If someone gifted you a cheap laptop this holiday season, you might be a little put out by the 2GB of RAM and the 400 MHz CPU. However, you might appreciate it more once you look at [Noel’s Retro Lab’s] 4.8 Kg Amstrad PPC512 He shows it off inside and out in the video below.
Unlike a modern laptop, this oldie but goodie has a full keyboard that swings out of the main body. The space below the keyboard contains the LCD screen, which [Noel] is going to have to replace with an LCD from another unit that was in worse shape but had a good-looking screen. In this video, he gets as far as getting video output to an external monitor, but neither LCD shows any sign of life. But he’s planning more videos soon.
The MS-DOS 3.3 computer’s LCD could emulate a CGA or MDA screen but had no backlight. The 8 MHz NEC V30 processor had 512K of memory, hence the part number. There was also a similar model with 640K of memory and a (gasp) 2400 baud modem.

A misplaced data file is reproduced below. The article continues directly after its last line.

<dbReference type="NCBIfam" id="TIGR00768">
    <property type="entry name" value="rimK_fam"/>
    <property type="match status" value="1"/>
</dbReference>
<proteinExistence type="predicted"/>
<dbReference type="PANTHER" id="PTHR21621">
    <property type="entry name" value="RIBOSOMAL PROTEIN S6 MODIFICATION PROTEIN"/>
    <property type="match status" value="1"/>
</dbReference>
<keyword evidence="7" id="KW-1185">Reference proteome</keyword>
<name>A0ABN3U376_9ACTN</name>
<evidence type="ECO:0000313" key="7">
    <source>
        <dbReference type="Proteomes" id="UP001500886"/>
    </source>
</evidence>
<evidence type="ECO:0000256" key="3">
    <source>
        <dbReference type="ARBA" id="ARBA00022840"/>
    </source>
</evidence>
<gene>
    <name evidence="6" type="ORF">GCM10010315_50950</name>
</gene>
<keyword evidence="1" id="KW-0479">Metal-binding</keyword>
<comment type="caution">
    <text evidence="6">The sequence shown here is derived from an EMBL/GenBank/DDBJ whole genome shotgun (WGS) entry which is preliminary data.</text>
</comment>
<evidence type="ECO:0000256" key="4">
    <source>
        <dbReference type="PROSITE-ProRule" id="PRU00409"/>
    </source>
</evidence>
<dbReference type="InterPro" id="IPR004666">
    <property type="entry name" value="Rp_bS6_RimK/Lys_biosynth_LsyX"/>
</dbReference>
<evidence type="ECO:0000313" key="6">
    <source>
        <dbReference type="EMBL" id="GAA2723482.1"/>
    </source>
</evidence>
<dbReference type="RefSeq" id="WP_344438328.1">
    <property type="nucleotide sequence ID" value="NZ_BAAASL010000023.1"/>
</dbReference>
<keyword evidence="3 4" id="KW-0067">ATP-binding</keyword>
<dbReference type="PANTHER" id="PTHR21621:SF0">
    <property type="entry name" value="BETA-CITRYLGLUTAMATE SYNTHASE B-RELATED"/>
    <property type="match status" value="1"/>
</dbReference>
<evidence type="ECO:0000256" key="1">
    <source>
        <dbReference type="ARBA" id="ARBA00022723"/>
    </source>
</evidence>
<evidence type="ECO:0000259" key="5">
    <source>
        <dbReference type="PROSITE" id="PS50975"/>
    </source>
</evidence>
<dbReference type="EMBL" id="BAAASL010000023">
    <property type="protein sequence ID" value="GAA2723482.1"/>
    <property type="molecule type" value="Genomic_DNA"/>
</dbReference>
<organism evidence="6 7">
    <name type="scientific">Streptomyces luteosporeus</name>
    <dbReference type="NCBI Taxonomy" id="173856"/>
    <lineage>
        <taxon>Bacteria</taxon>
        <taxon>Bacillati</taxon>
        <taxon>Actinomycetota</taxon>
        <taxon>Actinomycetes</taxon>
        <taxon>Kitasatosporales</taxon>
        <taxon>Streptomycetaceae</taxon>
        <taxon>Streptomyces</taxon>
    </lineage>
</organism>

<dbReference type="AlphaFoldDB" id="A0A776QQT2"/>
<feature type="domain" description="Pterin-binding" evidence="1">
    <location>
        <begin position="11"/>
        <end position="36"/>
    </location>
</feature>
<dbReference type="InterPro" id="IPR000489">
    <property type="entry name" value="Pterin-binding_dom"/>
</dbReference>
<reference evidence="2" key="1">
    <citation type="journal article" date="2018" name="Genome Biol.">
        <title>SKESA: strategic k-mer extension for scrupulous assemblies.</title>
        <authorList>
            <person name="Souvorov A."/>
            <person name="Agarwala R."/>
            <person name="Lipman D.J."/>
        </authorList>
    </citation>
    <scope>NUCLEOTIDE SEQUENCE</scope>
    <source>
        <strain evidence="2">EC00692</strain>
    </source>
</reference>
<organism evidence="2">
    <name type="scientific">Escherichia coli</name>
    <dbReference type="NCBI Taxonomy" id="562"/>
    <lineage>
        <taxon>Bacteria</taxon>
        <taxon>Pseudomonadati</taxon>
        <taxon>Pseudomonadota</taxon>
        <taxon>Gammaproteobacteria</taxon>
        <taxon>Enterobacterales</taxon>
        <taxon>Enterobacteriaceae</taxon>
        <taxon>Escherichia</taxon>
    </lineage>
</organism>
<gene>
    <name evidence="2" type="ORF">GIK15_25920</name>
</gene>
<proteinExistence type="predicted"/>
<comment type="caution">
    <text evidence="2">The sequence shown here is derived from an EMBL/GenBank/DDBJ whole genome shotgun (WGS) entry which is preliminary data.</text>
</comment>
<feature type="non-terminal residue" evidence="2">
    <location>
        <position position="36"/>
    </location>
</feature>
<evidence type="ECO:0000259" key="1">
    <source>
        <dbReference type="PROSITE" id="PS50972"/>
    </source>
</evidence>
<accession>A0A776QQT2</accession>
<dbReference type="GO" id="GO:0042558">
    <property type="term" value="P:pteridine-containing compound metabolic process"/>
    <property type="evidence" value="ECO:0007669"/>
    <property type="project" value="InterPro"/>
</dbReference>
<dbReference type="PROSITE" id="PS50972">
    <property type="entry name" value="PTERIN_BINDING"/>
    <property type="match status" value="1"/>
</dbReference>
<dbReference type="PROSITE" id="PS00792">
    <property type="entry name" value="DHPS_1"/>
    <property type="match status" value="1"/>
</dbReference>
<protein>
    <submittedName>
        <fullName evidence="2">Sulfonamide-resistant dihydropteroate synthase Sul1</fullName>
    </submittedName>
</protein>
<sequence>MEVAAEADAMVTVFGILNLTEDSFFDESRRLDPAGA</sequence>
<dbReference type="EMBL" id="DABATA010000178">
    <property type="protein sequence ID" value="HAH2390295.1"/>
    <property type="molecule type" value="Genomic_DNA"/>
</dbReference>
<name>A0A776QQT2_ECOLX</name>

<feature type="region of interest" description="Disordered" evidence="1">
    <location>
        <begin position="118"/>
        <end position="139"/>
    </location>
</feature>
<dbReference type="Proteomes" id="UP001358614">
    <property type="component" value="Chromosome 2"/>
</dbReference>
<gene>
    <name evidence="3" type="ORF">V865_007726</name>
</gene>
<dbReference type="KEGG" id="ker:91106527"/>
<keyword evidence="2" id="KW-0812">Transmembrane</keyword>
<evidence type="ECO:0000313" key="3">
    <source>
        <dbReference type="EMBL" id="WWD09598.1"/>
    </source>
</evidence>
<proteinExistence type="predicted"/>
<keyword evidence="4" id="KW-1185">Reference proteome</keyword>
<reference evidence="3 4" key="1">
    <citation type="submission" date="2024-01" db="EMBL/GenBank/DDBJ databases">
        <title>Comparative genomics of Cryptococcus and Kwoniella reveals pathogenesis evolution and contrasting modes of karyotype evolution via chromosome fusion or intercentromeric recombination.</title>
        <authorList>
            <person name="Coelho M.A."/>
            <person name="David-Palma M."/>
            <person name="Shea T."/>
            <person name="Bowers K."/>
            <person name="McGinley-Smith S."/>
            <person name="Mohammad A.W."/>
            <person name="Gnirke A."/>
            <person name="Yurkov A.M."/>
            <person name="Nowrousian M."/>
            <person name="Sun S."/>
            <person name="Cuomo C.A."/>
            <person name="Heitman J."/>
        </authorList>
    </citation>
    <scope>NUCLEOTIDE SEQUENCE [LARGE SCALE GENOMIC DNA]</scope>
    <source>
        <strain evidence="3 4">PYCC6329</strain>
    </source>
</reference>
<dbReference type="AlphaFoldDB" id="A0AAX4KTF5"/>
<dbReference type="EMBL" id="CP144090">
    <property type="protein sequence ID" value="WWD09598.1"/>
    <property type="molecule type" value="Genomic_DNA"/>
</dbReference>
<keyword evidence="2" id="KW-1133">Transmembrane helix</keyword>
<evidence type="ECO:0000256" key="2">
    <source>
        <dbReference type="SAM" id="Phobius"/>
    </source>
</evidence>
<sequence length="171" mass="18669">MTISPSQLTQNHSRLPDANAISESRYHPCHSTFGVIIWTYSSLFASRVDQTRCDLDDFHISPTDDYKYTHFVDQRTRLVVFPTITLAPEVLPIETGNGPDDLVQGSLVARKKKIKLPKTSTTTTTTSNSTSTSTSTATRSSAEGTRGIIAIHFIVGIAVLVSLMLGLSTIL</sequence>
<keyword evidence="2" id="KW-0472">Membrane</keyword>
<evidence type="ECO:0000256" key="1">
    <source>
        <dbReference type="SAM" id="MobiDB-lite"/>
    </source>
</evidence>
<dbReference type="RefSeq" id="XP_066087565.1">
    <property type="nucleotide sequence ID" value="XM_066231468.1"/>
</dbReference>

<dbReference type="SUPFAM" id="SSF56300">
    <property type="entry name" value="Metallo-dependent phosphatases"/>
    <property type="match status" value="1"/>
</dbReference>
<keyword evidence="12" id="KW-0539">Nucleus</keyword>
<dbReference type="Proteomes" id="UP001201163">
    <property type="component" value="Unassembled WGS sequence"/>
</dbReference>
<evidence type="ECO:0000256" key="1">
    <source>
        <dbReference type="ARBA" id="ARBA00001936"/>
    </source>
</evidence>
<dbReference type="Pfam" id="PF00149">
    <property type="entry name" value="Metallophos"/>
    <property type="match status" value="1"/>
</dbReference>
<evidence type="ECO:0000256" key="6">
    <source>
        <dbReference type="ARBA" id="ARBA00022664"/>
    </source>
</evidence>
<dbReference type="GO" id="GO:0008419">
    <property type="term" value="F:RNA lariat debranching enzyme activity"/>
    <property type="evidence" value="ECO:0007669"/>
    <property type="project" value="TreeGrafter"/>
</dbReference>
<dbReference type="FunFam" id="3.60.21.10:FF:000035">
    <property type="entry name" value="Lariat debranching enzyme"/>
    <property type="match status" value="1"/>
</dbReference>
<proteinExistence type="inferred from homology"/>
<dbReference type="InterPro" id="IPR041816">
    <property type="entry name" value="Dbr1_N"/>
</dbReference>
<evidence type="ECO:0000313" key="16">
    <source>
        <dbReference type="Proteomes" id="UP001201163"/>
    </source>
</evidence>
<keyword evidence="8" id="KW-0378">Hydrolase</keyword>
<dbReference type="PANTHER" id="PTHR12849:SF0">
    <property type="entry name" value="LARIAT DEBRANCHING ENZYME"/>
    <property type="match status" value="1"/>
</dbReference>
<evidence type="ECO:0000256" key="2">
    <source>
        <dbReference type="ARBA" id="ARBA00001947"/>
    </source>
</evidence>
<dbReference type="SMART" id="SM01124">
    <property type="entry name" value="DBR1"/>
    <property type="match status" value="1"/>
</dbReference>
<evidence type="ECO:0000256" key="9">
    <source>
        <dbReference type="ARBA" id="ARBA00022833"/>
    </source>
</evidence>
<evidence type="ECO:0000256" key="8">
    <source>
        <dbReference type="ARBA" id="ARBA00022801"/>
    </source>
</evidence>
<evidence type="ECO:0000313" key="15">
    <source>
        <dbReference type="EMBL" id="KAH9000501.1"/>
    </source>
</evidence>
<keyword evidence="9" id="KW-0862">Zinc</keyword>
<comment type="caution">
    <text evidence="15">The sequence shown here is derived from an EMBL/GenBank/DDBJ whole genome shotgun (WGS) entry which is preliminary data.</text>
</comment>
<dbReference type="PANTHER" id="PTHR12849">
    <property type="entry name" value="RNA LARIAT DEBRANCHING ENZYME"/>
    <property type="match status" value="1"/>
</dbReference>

The power options for this laptop were a bit odd by today’s standards. The computer could use an AC adapter or a car adapter. It could also run on ten C-size batteries. There were also matching external monitors that were able to power the machine.
We’ve seen LCD transplants on this class of machine before, although that one went from monochrome to color. These may not seem very portable, but compared to the earlier “luggable” computers, they were great.
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